Measures introduced included a de-merit system for the maintenance contractors of GD, spacing out the interval of buoys maintenance and carpark automation in Public Cargo Working Areas (PCWA).
(a) Since it has been the practice for the GD to accept the lowest tender for repair and maintenance work, it would be unfair to those contractors who have quoted a higher price but are able to provide better quality service. The de-merit system is proposed to upgrade the quality of maintenance contractors' performance in the GD. The principle of the system is similar to the point system of driving offences. It is an open, transparent and fair mechanism to penalise contractors with poor performance. The successful implementation of this system will result in a reduction of rectification work after completion of contract and consequently reduce the expenses involved. It is envisaged that the system will yield a savings of $0.63 million in the fiscal year 2002-03.
(b) As a result of the stepping up of harbour patrol services and the introduction of pro-active traffic management measures, the vessel traffic flow in Hong Kong waters has become much better regulated and organised. The interference with buoys by vessels i.e. ramming and bunching, has been significantly reduced resulting in less damage and in turn less maintenance required for the buoys. After review, it was concluded that the interval of regular maintenance can be reduced from once every 12 months to once every 16 months, producing an annual savings of $5.24 million.
(c) Currently, Cargo Handling Assistants (CHAs) (Artisans) are deployed to man the gates of Public Cargo Working Areas (PCWA) to control vehicular entry and exit. Instead of using manual control, the Department will install automatic gates in 4 PCWAs in 1999-2000. A total of 15 CHA (Artisan) posts will become surplus and a staff savings of $2.267 million will be effected. Discounting the capital installation and maintenance cost of the automatic gates, the Department will be able to save up to $1.5 million per year on staff cost. Arrangements have been made for the surplus staff to transfer to the Launch Assistant (LA) grade in the Government Fleet Division of the Department. Three rounds of in-service recruitment exercises had been conducted and the Department will be able to absorb all displaced CHAs into the LA grade before the end of the current financial year. With these measures, the department is able to satisfactorily take care of the surplus staff in PCWAs without causing any redundancies.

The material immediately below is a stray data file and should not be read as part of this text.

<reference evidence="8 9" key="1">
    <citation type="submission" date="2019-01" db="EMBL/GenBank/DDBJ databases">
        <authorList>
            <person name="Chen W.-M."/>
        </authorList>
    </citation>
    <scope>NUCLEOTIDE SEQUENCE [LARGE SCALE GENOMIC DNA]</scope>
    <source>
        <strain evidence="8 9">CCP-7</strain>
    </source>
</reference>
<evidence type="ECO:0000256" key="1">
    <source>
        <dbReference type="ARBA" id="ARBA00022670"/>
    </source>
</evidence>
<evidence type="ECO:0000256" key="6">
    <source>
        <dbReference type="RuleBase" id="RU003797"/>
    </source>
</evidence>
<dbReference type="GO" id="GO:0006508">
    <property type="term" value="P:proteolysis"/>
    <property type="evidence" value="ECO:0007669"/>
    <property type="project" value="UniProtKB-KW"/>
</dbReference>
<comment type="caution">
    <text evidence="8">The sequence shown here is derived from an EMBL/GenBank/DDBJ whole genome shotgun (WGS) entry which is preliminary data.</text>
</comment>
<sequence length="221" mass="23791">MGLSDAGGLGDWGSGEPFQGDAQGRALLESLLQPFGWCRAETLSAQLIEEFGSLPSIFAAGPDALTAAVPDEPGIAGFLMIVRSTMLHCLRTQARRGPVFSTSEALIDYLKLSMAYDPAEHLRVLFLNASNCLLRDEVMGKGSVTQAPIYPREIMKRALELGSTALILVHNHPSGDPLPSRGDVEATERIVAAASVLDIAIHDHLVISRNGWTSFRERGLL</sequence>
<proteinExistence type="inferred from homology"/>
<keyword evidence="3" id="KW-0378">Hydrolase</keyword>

In order to assess the suitability of the existing staff complement for the work assigned and to maximise utilisation of existing staff resources, the department has conducted a series of reviews on the existing manpower requirements of the Harbour Patrol Section, the Vessel Traffic Centre and the Ma Wan Local Control Station. The reviews concluded that with the actual operating experience in the past few years, a number of posts can be downgraded without jeopardising the quality of service. This has been made possible with the provision of proper vessel services training to staff, the establishment of a set of operational guidelines and procedures, and closer and more efficient supervision and monitoring of staff performance. As a result, considerable staff savings have been effected, examples of which include :-
All displaced staff are deployed to fill newly created posts for new services and projects, the most important of which are the establishment of the new Kwai Chung Local Marine Traffic Station at Container Terminal 8 and the strengthening of manpower support for inspection duties in the Dangerous Goods and Projects (DGP) Section. Staff involved include officers in the ranks of Marine Controller, Assistant Marine Controller and Marine Inspector I. The deployment of displaced staff has therefore effected productivity enhancement by providing the necessary manpower for new or improved services.
Under the EPP, the Marine Department has effected an overall savings of 81 posts, 13 of which are at the senior level (mid-point at MPS 34 or above), 25 at medium level (mid-point at MPS 10 to 33) and 43 at junior level (mid-point at MPS 9 or below). To ensure that all displaced staff are gainfully deployed and that no staff will be made redundant, deletion of posts are restricted to newly created but unfilled posts and the actual deletion is scheduled to tie in with the retirement dates of outgoing officers and the creation of posts for new projects.
EPP is a shared endeavour and its success rests on staff understanding and support. With continued staff co-operation, the Marine Department will try its best to deliver the pledged productivity gains in the short-term as well as sustained improvement in the longer-term.